One or two logical qubits have been produced in previous demonstrations using different hardware platforms, but Lukin and colleagues demonstrated by the end of 2023 that they could produce 48 logical qubits from 280 atomic qubits. They were able to move and operate each logical block as a single unit by using optical multiplexing to illuminate every rubidium atom inside a logical qubit with identical light beams. This hardware-efficient control technique stops mistakes in the physical qubits from growing into a logical defect since every atom in the logical block is treated separately.

The researchers additionally partitioned their design into three functional zones to enable more scalable processing of these logical qubits. The first is utilised to ensure that these stable quantum states are separated from processing mistakes in other sections of the hardware by manipulating and storing the logical qubits, coupled with a reservoir of physical qubits that may be called upon. Next, logical qubit pairs can be “shuttled” into the second entangling zone, where two-qubit gate operations are driven with fidelity exceeding 99.5% by a single excitation laser. Each gate operation’s result is measured in the final readout zone, which doesn’t interfere with the ongoing processing duties.

Future scalability

Another noteworthy development is that QuEra has secured a multimillion-dollar contract at the UK’s National Quantum Computing Centre (NQCC) to construct a version of this logical processor. By March 2025, the national lab will have seven prototype quantum computers installed, including platforms that take advantage of superconducting qubits and trapped ions, as well as a neutral-atom system based on cesium from Infleqtion (previously ColdQuanta). The QuEra system will be one of these systems.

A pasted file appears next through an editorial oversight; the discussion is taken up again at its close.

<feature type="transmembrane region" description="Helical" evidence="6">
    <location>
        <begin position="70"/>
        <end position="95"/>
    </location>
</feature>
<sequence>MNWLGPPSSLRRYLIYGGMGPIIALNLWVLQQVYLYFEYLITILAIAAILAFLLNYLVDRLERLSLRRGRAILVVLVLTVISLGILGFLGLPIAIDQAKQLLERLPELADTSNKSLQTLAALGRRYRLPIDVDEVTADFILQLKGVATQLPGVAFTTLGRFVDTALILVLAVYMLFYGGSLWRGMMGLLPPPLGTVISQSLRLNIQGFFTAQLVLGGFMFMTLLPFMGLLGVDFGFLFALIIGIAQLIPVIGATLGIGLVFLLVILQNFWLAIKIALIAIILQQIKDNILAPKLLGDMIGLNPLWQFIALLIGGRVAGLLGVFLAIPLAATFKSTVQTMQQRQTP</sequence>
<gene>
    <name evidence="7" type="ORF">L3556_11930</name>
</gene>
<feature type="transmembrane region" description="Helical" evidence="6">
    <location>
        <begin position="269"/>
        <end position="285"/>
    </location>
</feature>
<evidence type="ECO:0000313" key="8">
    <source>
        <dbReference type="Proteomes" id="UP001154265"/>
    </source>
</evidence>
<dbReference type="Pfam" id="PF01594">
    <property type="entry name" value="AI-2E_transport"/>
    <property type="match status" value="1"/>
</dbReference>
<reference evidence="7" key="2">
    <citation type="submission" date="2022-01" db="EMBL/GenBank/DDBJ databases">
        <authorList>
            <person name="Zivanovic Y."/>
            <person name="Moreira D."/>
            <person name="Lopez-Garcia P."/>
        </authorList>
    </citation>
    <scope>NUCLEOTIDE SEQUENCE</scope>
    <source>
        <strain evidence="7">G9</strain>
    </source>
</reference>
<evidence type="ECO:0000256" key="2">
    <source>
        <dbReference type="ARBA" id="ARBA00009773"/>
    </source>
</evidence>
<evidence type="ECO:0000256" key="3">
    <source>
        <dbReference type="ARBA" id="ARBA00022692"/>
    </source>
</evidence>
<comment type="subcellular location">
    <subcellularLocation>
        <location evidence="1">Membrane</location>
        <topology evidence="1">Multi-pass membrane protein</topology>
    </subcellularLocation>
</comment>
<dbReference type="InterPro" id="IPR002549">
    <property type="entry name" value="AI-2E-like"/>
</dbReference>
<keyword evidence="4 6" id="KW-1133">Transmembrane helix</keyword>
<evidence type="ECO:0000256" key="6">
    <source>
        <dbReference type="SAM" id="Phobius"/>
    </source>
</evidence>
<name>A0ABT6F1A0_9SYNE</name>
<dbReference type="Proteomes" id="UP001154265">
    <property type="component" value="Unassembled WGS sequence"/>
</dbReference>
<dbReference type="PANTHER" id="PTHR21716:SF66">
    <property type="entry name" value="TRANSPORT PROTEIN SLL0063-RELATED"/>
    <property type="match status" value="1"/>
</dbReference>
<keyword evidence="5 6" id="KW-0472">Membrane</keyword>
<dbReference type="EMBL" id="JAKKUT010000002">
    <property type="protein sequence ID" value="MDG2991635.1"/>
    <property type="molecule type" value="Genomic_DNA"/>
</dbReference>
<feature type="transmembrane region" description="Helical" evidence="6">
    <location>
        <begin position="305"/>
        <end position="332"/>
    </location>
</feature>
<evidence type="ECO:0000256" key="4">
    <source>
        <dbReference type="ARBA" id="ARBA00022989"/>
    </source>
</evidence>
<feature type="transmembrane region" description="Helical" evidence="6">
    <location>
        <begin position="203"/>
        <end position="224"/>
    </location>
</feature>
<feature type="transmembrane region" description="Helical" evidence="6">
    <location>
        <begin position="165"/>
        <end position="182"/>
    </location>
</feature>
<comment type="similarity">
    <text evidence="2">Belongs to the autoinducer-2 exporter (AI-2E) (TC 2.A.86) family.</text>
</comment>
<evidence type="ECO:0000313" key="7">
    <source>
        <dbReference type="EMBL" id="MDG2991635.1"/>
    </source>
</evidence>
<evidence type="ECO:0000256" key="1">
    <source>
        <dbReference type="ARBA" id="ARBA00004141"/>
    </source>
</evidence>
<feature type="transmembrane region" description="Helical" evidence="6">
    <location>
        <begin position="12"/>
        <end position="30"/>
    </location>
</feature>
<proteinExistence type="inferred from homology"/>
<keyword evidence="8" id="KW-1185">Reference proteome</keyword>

Replenishing the supply of atoms

In order to create a path to larger-scale machines, the Atom Computing team has included additional optical technologies into its revised platform. Bloom states, “They could have just bought some really big lasers if They wanted to go from 100 to 1,000 qubits.” “However, they wanted to get the array on a path where they can keep expanding it to hundreds of thousands or even a million atoms without encountering problems with the laser power.”

Combining the atomic control offered by optical tweezers with the trapping capability of optical lattices which are primarily found in the most accurate atomic clocks in the world has been the solution for Atom Computing. By adding an optical buildup cavity to create constructive interference between multiple reflected laserThese optical lattices can improve their performance by creating a subwavelength grid of potential wells via laser beam interference.”With just a moderate amount of laser power, They can create a huge array of deep traps with these in-vacuum optics,” adds.”They could rise higher, but decided to show an arrangement that traps 1,225 ytterbium.”

Thota nithya
Thota nithya
Thota Nithya has been writing Cloud Computing articles for govindhtech from APR 2023. She was a science graduate. She was an enthusiast of cloud computing.